Will Technology Save Humanity?
For the final part of Cultural Ecology 2017 we use anthropology to speculate on nine big questions about the future of life in the Anthropocene. Question #8: Will Technology Save Humanity?
The two readings are
- Tim Ingold, “Society, nature and the concept of technology” (312-322) in The Perception of the Environment
- Anna Tsing pp.27-54 in The Mushroom at the End of the World: On the Possibility of Life in Capitalist Ruins
That we are now asking “will technology save humanity?” is a curious reversal of traditional Western attitudes. As Ingold begins “for many centuries, Western thought has been dominated by the idea that the mission of mankind is to achieve mastery over nature” (2000:312). Technology in this case is the instrument for mastering nature. “Thus society is considered to be the mode of association of rational beings, nature the external world of things as it appears to the reasoning subject, and technology the means by which a rational understanding of that external world is turned to account for the benefit of society” (2000:312).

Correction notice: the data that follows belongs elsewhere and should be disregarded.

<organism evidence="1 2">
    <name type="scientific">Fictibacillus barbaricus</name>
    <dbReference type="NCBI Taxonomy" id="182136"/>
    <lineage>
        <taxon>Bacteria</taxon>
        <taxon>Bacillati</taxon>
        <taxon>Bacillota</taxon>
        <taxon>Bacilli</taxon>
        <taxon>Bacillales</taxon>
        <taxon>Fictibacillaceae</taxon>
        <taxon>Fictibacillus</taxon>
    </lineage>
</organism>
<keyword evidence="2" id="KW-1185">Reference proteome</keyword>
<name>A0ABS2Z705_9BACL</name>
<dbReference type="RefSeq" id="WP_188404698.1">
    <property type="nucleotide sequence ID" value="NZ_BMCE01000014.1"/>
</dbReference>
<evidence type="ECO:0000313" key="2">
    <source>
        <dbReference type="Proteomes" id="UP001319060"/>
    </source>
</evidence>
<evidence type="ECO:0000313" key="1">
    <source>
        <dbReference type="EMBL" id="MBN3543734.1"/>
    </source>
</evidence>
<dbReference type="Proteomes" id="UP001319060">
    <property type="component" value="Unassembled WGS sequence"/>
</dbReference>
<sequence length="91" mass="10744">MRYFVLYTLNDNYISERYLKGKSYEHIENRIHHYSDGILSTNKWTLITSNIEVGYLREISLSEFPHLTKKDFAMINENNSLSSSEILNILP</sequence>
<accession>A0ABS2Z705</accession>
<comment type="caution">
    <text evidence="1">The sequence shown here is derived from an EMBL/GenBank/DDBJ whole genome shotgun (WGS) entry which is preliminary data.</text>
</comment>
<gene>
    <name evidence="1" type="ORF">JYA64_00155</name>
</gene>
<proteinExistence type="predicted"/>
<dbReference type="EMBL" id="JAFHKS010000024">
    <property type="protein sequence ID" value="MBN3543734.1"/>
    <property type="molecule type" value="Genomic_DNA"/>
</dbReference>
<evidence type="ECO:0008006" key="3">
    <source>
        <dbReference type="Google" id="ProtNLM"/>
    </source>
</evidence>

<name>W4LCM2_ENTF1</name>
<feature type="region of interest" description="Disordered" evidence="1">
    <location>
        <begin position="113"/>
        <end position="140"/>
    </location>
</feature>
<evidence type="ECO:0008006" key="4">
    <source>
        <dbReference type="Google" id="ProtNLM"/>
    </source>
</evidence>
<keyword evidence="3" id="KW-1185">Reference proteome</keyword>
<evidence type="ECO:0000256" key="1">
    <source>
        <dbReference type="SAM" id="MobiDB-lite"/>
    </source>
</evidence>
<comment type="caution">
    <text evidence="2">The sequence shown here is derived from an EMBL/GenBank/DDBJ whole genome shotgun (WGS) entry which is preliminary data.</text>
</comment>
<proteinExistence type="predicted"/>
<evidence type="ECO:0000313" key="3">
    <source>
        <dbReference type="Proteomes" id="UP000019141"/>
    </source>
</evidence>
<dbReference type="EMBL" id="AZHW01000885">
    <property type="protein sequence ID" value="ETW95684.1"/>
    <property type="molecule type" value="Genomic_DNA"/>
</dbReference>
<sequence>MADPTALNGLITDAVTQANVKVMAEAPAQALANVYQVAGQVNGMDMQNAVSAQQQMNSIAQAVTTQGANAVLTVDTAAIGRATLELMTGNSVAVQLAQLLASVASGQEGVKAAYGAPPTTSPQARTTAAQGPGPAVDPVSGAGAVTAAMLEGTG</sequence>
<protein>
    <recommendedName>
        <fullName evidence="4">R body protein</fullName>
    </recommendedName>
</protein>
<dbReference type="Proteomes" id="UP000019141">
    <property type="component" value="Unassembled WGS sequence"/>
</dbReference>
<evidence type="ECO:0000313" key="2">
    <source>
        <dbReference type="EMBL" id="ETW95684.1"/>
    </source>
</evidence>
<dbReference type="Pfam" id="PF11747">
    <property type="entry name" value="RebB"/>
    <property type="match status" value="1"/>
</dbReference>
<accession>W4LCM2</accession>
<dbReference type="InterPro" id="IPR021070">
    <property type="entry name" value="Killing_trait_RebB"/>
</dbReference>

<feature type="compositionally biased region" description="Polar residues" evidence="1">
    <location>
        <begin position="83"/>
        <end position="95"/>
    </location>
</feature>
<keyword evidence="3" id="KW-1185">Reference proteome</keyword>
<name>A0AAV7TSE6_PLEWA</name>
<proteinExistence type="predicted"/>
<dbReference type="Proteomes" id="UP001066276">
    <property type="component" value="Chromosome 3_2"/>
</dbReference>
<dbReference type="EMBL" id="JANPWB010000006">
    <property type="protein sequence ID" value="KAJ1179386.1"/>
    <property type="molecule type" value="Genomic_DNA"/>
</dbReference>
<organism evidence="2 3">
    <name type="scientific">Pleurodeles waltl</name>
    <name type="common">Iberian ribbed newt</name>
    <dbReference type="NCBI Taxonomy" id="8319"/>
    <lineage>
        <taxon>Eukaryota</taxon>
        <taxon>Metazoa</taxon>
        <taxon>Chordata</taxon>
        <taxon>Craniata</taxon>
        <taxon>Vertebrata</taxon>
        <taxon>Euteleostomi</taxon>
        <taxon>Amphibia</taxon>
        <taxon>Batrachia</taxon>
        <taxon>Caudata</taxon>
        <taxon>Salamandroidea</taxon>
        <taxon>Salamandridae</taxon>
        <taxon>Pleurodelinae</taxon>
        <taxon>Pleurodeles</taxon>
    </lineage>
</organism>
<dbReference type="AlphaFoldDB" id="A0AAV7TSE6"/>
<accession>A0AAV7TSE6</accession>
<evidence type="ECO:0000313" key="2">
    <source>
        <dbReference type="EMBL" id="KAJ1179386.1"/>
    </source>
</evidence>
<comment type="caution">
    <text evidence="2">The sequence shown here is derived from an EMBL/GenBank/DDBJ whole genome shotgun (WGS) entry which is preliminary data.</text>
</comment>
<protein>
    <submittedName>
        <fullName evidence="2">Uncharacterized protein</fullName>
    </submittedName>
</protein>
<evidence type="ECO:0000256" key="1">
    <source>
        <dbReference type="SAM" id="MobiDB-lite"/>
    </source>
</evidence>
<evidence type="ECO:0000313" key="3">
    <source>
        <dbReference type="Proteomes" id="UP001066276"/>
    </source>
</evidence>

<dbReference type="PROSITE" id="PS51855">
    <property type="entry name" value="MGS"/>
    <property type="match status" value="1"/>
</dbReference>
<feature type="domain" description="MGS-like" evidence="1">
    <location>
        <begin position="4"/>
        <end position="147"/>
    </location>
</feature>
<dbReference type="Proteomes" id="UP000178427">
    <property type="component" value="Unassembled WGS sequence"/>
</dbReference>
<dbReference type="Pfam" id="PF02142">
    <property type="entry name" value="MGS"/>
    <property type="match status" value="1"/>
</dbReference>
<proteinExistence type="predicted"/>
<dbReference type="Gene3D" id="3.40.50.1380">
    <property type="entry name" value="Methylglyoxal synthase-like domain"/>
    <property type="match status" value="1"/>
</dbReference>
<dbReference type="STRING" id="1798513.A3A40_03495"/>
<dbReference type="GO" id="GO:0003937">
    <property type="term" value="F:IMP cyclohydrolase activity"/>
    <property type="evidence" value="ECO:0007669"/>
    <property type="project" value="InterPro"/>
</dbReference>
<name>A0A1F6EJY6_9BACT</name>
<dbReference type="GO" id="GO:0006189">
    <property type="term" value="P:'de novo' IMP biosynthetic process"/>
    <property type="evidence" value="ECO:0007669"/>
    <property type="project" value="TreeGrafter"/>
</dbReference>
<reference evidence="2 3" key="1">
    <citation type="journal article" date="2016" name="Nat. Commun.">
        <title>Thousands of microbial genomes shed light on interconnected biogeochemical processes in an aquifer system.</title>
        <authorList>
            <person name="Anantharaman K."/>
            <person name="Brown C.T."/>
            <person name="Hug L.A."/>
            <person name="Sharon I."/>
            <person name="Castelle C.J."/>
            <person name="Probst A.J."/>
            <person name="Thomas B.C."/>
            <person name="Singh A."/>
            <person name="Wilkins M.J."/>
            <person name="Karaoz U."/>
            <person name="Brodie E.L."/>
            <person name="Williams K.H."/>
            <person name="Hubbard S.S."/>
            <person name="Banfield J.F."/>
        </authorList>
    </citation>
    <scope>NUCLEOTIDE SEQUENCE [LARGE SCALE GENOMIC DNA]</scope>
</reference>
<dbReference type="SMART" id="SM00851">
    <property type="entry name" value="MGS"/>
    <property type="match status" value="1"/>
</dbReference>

Asking “will technology save humanity?” is an admission that something went wrong with the planned mastery over nature. As Tsing puts it: “This is a story we need to know. Industrial transformation turned out to be a bubble of promise followed by lost livelihoods and damaged landscapes” (2015:18; see also the related content Is Capitalism the Best Economic System?).
What is technology anyway?
Even if we admit that something went wrong with the idea of technology as helping humans achieve mastery over nature, does that mean we can simply reverse course and use technology to save us? Perhaps, but it would first be better to understand what exactly we mean by technology. This is no easy task, as we saw in the previous Will Machines Replace Humans?.